Last updated on 10 July 2020
Rusty Pacemaker. Quite a stage name, ain’t it? Well, fear not, rock and metal fan – ’tis all about music. Rusty hails us from Austria, home of outfits like Illuminata and Summoning; a known turf for Rock and Metal.
It must be the steep valleys over there spawning this kind of tune. And it is his authentic craftiness that really got me interested to look at ruins, the sophomore full length album released earlier in 2015.
Rusty Pacemaker is an (almost) one-man band, scarcely seconded by Lady K on some tracks and, more prominently, by Franz Löchinger on drums. But more to that later.
Rusty by the way never formally learned any instrument and professes not to know how to read notes. Just picked up a guitar, checked out a few riffs, got going and taught himself how to build a studio. And why the hell not? This is already a laudable action right there – and with a sizable result to boot.
The style of ruins is somewhat of a mystery!
How best to call it? Ruins boasts some sort of a unique dark Progressive Rock with subdued Doom Metal injections. All of this served hot with a doomish twist, not unlike some parts Universal Theory just published not so long ago. Gothic Rock and Metal for some parts, at times almost veering off into Doom Metal proper. Somewhat subdued riffing gets thrown at you on most of the tracks. The song structure stays somewhat monotonous, kind of a cookie cutter style – not much spice there in this goblet of blackened pirate rum.
The slow-motion machine gun staccato of even level lyrics delivered in an equally monotonous voice has this tendency to wear you thin after a while. And this is a real pity. Because a little more power, variation and oomph to deliver them lyrics would have done a world of good. Luckily Lady K comes on board for some short injections of airy female moments. But really only moments.
And here we are at one of the main faults of this record, which make my teeth grind some. The vocals are sometimes heavily off-kilter, giving this record kind of an unfinished and amateurish flavor. Some steep whistling included.
And I daresay, some heavy compression shows its ugly face on some of the tracks. And did I hear some auto-tuning on this disc? This steals some important credit from ruins, too. A real pity! In addition ruins throws a phenomenal amount of data at you. Some tracks display so many elements, somewhat carelessly strung together, that it becomes difficult to listen to all of that at once.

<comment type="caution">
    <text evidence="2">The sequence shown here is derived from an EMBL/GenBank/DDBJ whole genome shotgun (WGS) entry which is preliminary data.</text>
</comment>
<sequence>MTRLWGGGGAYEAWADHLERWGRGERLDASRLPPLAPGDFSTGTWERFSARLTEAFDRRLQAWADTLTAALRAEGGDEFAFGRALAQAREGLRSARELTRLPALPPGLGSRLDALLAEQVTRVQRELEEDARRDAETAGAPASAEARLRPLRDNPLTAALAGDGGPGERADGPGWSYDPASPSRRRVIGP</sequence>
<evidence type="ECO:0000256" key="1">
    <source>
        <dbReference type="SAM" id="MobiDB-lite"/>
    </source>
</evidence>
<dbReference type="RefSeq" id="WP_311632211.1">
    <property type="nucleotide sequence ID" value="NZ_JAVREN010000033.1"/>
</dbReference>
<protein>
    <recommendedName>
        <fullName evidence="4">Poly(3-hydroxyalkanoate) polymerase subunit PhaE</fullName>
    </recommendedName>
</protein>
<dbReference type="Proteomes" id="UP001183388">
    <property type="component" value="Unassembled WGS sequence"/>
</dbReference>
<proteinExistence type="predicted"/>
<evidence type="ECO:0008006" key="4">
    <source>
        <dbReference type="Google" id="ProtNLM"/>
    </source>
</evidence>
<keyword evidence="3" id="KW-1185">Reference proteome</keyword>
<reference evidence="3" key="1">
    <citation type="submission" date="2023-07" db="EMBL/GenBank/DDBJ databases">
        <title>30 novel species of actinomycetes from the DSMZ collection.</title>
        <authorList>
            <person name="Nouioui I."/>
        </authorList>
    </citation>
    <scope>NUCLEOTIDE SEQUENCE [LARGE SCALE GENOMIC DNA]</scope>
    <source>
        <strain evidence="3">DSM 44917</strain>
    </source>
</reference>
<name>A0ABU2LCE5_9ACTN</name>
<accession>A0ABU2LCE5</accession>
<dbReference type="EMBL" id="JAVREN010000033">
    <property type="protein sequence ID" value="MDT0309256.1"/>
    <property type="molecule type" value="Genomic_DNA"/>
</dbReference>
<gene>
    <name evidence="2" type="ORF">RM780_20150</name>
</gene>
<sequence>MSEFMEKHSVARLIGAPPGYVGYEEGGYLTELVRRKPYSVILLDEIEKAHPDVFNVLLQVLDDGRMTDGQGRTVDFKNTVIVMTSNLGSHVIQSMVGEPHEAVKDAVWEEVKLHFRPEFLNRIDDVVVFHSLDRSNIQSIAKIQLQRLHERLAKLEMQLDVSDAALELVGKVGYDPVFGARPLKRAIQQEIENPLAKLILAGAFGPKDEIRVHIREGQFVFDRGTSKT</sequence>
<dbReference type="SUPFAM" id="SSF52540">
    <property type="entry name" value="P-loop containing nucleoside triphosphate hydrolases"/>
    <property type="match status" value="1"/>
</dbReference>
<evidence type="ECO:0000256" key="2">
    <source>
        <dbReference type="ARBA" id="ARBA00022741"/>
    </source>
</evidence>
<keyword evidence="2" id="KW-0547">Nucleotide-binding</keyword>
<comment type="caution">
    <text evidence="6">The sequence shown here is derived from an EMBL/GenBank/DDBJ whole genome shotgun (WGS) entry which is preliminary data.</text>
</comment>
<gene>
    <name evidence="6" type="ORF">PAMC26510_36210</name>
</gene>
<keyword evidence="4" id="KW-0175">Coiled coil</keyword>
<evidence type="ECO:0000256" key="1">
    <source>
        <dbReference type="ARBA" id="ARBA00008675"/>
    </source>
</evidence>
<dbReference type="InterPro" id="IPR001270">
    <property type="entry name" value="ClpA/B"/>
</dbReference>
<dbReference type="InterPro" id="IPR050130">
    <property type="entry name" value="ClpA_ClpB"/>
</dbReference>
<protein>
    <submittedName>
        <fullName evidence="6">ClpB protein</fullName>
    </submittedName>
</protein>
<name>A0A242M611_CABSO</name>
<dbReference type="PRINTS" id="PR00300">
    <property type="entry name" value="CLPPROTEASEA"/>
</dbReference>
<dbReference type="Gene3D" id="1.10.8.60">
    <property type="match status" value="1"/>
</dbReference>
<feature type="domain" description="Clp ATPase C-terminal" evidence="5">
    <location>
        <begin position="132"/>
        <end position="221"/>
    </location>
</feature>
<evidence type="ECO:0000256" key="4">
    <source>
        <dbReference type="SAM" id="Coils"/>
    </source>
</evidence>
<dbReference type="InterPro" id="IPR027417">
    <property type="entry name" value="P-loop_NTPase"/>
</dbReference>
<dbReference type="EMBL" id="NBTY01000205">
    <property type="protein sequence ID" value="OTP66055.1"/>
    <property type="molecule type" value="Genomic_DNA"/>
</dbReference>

Ruins is ruined, then, eh?
Nope. Actually the album is pretty good. Indeed ruins has got a lot of great stuff to show for. First, the mystique of the record is that it is totally original. A record and an artist steadfastly refusing to be classified – generally a good thing and meaning they have still a lot of potential upwards.
The tune is full of different elements, kind of noisily linked together that will only become apparent after a few listens. Drum work is – whilst a little simplistic most of the time – greatly executed, very precise and professionally done.
Ruins actually gains steam towards the end, not the other way around.
This is where the real good stuff sits. In Candlemass for instance with its Doom and serious Gothic Metal airs. Or the scratchily rocky Matter over Mind that really got on the better side of me. And again, it is at the end of the track list where good stuff lurks with the funky Pillow of Silence. The record suddenly displays some serious crunch coupled with a somewhat solemn approach to things. Garnished with remarkable riffs and solos that command respect.
In the first half, the pseudo punkish track Made of Lies displays very good and fast rhythm, a great solo too. But the lyrics and vocal performance almost killed me. Ocean of Life has its merits, too. Lady K graces us with an appearance in this one. The Game actually features some sort of a reggae style inlay for a few moments in an otherwise insipid song.
ruins tastes like one of them rough diamonds. You can feel the raw talent and potential that is still out there, ready to be shaped. The outcome, though, is one of hot and cold at the same time. Great creativity and authenticity is always at the forefront, yet the execution will need some serious emphasis. The result is a somewhat rough mix, and a mastering that did not quite gloss over the rough edges. To top it, a little more precision on the vocal side, plus a few more ounces of oomph, would improve this record to a great extent. Having said all of the above, ruins is a complex piece of work, never boring and surprises at every turn.
So, if an eclectic mix of Progressive and Doom Rock and Metal with a rebellious twist floats your boat, you may want to give this album a serious listen and invest a few bucks into Rusty Pacemaker.
Go and get it:
Not available, gone forever. Damn.